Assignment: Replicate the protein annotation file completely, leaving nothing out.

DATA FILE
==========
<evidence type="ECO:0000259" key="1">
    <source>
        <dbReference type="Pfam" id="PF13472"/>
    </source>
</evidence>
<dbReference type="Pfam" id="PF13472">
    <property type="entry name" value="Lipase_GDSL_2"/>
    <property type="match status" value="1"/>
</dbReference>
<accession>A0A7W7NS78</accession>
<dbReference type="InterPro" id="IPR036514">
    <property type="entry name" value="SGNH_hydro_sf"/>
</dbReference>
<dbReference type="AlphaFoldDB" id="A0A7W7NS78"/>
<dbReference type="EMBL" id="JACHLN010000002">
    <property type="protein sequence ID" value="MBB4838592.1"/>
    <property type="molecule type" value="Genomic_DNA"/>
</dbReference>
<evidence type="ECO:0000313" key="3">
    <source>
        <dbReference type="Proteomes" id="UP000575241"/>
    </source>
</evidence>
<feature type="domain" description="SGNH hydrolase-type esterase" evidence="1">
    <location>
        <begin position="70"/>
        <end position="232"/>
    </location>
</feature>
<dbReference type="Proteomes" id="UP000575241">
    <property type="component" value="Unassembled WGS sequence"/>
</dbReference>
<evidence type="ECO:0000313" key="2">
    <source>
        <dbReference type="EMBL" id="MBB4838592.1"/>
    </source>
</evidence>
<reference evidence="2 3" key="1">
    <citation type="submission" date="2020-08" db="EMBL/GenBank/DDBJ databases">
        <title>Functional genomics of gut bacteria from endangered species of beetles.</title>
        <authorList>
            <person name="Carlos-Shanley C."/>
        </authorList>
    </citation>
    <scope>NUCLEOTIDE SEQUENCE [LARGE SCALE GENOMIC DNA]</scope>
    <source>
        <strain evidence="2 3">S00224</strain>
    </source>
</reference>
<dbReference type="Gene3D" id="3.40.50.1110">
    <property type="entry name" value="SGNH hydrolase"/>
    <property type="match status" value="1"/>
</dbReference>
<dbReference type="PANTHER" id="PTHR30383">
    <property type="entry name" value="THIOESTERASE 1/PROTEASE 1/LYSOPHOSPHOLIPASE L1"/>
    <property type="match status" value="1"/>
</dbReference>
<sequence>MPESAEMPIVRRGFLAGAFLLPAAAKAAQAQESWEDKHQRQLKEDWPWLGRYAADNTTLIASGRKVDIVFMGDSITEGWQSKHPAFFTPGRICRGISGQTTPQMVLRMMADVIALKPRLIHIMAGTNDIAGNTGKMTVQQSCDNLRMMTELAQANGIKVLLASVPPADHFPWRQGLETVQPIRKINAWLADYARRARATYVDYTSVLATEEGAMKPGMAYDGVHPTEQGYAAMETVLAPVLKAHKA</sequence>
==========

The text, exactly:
<evidence type="ECO:0000259" key="1">
    <source>
        <dbReference type="Pfam" id="PF13472"/>
    </source>
</evidence>
<dbReference type="Pfam" id="PF13472">
    <property type="entry name" value="Lipase_GDSL_2"/>
    <property type="match status" value="1"/>
</dbReference>
<accession>A0A7W7NS78</accession>
<dbReference type="InterPro" id="IPR036514">
    <property type="entry name" value="SGNH_hydro_sf"/>
</dbReference>
<dbReference type="AlphaFoldDB" id="A0A7W7NS78"/>
<dbReference type="EMBL" id="JACHLN010000002">
    <property type="protein sequence ID" value="MBB4838592.1"/>
    <property type="molecule type" value="Genomic_DNA"/>
</dbReference>
<evidence type="ECO:0000313" key="3">
    <source>
        <dbReference type="Proteomes" id="UP000575241"/>
    </source>
</evidence>
<feature type="domain" description="SGNH hydrolase-type esterase" evidence="1">
    <location>
        <begin position="70"/>
        <end position="232"/>
    </location>
</feature>
<dbReference type="Proteomes" id="UP000575241">
    <property type="component" value="Unassembled WGS sequence"/>
</dbReference>
<evidence type="ECO:0000313" key="2">
    <source>
        <dbReference type="EMBL" id="MBB4838592.1"/>
    </source>
</evidence>
<reference evidence="2 3" key="1">
    <citation type="submission" date="2020-08" db="EMBL/GenBank/DDBJ databases">
        <title>Functional genomics of gut bacteria from endangered species of beetles.</title>
        <authorList>
            <person name="Carlos-Shanley C."/>
        </authorList>
    </citation>
    <scope>NUCLEOTIDE SEQUENCE [LARGE SCALE GENOMIC DNA]</scope>
    <source>
        <strain evidence="2 3">S00224</strain>
    </source>
</reference>
<dbReference type="Gene3D" id="3.40.50.1110">
    <property type="entry name" value="SGNH hydrolase"/>
    <property type="match status" value="1"/>
</dbReference>
<dbReference type="PANTHER" id="PTHR30383">
    <property type="entry name" value="THIOESTERASE 1/PROTEASE 1/LYSOPHOSPHOLIPASE L1"/>
    <property type="match status" value="1"/>
</dbReference>
<sequence>MPESAEMPIVRRGFLAGAFLLPAAAKAAQAQESWEDKHQRQLKEDWPWLGRYAADNTTLIASGRKVDIVFMGDSITEGWQSKHPAFFTPGRICRGISGQTTPQMVLRMMADVIALKPRLIHIMAGTNDIAGNTGKMTVQQSCDNLRMMTELAQANGIKVLLASVPPADHFPWRQGLETVQPIRKINAWLADYARRARATYVDYTSVLATEEGAMKPGMAYDGVHPTEQGYAAMETVLAPVLKAHKA</sequence>